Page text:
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The Sheffield cemetery.

Mrs. Hoffland.1
Methinks the wide earth, in its fairest lands,
Hath not one spot more meet for man's repose,
Than this most lovely scene. Amid these shades,
In contemplative hope, we still may meet
The dear, the lov'd, the honor'd — may imbibe
The solace our bereaved hearts require,
When life's most tender ties in twain are torn,
And chill despair is seated on love's throne.

In pure religion's, or in reason's eye,
It nought avails, whether the friend we lose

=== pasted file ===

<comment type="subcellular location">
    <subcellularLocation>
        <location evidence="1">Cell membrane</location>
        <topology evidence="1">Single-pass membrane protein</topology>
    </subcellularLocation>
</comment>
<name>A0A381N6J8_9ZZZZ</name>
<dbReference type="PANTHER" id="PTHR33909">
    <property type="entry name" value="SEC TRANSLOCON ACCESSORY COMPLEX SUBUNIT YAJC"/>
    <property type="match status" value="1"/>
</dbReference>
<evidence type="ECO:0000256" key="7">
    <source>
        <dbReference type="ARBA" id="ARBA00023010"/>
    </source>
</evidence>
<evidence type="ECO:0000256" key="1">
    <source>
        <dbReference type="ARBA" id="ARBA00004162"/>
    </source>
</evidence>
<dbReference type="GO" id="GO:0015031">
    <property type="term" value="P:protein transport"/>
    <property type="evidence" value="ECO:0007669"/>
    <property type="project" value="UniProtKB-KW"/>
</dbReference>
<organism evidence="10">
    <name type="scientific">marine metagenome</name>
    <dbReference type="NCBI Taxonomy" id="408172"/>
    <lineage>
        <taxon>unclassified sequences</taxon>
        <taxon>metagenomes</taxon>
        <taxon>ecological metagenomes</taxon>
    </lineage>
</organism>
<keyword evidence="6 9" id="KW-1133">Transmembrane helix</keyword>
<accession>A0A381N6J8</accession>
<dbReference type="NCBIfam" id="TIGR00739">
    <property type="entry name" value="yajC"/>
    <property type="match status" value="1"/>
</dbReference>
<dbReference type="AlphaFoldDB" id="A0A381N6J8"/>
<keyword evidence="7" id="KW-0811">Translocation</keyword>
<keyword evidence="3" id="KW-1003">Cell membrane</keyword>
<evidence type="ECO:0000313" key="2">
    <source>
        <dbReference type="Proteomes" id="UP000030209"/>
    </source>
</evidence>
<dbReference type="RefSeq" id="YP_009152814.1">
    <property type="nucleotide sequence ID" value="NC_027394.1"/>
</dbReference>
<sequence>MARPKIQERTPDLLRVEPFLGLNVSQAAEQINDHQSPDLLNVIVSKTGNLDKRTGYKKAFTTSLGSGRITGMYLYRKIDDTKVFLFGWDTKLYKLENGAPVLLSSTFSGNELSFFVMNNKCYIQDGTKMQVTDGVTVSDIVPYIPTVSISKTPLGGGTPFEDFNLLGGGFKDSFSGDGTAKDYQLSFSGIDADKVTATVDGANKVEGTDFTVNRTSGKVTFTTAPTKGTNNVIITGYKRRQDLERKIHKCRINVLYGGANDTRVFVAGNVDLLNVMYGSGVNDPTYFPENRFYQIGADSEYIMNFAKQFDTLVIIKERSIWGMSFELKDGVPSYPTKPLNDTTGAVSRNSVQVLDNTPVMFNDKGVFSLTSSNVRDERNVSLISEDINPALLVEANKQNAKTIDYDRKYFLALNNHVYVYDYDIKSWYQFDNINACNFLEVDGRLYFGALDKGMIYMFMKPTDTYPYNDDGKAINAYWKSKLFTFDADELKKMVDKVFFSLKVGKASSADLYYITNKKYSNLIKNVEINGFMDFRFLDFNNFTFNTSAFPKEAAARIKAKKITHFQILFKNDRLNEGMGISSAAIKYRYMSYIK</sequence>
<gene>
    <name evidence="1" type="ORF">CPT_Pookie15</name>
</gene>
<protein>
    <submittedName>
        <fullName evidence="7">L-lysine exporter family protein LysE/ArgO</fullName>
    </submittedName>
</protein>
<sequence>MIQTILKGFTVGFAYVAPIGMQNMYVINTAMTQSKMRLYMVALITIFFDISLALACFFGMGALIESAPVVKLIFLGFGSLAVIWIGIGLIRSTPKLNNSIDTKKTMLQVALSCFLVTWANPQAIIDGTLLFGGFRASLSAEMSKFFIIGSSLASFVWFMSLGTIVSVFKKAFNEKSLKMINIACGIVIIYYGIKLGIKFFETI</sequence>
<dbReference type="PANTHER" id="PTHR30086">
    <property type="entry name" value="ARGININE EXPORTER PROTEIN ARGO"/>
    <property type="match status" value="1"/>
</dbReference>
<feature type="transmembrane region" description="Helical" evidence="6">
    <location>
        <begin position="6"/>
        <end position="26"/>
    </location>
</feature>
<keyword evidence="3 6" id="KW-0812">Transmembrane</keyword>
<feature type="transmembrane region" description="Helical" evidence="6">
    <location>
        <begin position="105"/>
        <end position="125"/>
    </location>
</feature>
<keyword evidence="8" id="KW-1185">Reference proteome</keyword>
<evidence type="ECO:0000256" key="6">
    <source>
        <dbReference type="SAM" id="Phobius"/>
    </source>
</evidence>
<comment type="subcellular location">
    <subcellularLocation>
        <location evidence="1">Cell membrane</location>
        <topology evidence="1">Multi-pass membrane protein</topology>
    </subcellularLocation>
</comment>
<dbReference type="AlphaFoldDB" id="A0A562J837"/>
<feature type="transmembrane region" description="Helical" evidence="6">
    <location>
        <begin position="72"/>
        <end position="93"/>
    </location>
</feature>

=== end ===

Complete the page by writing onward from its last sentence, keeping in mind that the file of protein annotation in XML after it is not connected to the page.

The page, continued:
Moulders, amid a thousand festering forms,
In the foul pit of pestilence, or rests
In marble sepulchre;--we know God's voice
Will, from old Ocean's central caves, and Earth's

1 In offering to the reader this, we believe the latest, poetical production of an accomplished lady whose pen has added so much to the world's happiness, it is proper to remark that she is a native of the town named in the title.

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Hoffland (1)
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